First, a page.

Julie Robertson, partner, Honigman, Ellen Charnley, president, Marsh Captive Solutions and Ruth Goodell, senior vice president, Trinity Health
Captives do not trap cash for their owners, according to a panel titled Debunking Common Captive Myths, speaking at the Cayman Captive Forum.
Data show in 2018 Marsh-managed captives had $108 billion in capital and surplus, and loaned $67 billion back to parent companies, dispelling the notion that captives trap capital.
“But even if they did, trapping you cash is still better than handing it over to the commercial writers,” quipped Julie Robertson, partner at Honigman.
In fact, Robertson said, by taking risk off captive owners' balance sheets, captives actually give owners better access their own capital.
It was just one of a long list of myths the panel busted.
There is still a common misconception that captives are only launched in hard markets, the panel noted. In fact, Marsh data show a steady trend of increasing captive launches, that only started to tail off in the last few years when captive launches have slowed. This is despite a soft market that has lasted many years.
Robertson said this misconception probably has its roots in the 1980s, when the market had hardened very suddenly, coinciding with an 18 percent spike in captive launches. But any link has now disappeared, she said.
Robertson warned that many captive owners have never seen a hard market. Brokers and other service providers have a duty to prepare them for what is coming, she said, because the experience of being a captive owner in recent years will be quite unlike what they will experience in coming years.
Ellen Charnley, president of Marsh Captive Solutions, insisted all industries will benefit from thinking about captives, debunking the myth that they are relevant only for a few select industries. “I have yet to find an industry that cant find value in a captive,” she said. She highlighted Marsh data showing a weak correlation between the amount of premiums paid by an industry and the number of captives in that industry. Financial services and healthcare were the top two industries for numbers of captives, but healthcare was further down the list in terms of premiums.
Similarly, the view that captives are primarily of interest to larger companies was also dispelled. Marsh data show the largest number of captives have premiums of less than $1.2 million. The biggest area for captive growth going forward will be in the middle market sector, added Charnley.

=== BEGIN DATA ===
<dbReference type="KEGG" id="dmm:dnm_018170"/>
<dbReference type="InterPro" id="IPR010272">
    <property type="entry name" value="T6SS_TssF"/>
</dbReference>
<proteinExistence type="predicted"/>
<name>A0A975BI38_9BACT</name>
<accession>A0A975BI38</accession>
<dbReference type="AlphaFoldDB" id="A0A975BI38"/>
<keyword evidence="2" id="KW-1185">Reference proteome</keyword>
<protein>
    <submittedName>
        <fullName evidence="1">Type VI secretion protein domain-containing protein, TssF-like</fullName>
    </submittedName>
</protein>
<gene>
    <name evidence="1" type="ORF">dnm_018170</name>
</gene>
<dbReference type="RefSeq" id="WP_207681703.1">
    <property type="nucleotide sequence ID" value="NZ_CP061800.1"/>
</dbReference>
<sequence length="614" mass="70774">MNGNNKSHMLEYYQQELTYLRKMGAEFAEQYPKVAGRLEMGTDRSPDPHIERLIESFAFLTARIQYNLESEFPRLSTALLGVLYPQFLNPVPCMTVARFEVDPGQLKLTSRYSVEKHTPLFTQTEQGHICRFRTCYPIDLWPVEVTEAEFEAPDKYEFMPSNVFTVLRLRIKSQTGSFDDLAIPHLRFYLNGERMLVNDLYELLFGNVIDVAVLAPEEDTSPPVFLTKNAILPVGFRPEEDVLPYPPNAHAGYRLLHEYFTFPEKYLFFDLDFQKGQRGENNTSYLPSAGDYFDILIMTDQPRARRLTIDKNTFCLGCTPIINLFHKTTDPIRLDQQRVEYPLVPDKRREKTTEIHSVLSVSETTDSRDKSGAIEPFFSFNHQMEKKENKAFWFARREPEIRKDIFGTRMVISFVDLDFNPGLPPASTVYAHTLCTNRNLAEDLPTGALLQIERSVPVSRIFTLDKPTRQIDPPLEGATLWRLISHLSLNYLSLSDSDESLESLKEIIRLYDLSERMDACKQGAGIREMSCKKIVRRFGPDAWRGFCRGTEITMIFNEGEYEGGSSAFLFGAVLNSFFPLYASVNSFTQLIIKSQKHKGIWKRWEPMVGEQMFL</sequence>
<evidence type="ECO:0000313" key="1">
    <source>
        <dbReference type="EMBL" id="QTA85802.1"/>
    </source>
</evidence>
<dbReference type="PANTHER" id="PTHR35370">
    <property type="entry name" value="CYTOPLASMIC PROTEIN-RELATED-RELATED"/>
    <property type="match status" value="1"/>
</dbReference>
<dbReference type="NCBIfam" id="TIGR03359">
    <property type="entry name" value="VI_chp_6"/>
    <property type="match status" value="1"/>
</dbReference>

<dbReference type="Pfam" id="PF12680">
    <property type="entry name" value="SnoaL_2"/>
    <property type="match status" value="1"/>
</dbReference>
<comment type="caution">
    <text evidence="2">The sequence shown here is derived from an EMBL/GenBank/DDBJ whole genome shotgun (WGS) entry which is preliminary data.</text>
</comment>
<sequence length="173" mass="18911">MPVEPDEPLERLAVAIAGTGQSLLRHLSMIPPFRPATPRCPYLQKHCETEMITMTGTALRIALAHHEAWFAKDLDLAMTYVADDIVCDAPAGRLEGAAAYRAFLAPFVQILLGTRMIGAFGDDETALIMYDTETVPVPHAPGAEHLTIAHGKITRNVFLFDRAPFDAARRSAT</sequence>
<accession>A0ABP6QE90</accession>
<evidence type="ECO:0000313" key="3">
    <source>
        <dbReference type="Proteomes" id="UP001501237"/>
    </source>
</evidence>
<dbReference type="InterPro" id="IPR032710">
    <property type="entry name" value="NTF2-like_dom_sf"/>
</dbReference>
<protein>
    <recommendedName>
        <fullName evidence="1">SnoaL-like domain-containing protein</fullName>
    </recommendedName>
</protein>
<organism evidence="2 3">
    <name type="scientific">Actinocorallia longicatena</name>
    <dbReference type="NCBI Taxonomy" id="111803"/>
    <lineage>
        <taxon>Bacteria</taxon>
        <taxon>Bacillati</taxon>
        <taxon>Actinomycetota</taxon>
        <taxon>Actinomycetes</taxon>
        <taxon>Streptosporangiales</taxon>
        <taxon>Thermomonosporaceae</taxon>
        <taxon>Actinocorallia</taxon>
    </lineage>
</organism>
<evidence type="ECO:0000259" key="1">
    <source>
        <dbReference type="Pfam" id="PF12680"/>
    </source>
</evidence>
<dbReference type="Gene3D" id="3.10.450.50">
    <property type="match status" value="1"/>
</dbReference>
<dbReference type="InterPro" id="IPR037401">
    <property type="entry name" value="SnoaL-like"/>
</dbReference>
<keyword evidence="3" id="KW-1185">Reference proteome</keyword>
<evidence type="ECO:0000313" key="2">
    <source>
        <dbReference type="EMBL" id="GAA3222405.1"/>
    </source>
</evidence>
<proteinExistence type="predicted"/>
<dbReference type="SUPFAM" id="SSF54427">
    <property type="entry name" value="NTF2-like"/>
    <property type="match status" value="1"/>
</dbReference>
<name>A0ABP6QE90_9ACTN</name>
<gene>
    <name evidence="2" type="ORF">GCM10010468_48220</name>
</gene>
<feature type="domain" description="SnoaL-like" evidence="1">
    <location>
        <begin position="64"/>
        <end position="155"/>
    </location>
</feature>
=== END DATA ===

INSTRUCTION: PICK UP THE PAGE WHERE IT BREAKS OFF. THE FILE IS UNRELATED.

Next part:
Captives are also more diverse in terms of their coverage than many people realise, the panel argued, insuring an extremely broad range of risks, including coverage as exotic as terrorism insurance, which captives can access direct from the Fed, courtesy of the Terrorism Risk Insurance Program (TRIA), which looks set to be extended. “I strongly recommend you use your captive to access that,” said Charnley. “It is the best form of free reinsurance out there.”
Marsh data show 15 percent of captives write cyber coverage, and 5 percent write medical stop loss. “These numbers will grow in coming years,” said Charnley.
Robertson noted that while captives may be exempt from corporate income tax, they pay a host of other taxes, including Federal premium taxes, state premium and procurement taxes and others. This dispelled the notion that captives are a tax dodge. In 2018, Marsh-managed captives with premiums of $58 billion paid taxes of $2.18 billion, noted Charnley.
Ruth Goodell, senior vice president at Trinity Health, said her board felt more comfortable with having a captive because it did pay tax. “There was some concern about the optics of having an offshore captive,” she said. “We want to pay tax, we want to be good corporate citizens. We are not hiding our money.”
Robertson said the impact captives have on human capital is something that is not spoken about enough. “Innovative captives are doing a lot for human capital through things like employee wellness programmes and insuring against workplace violence,” she said.
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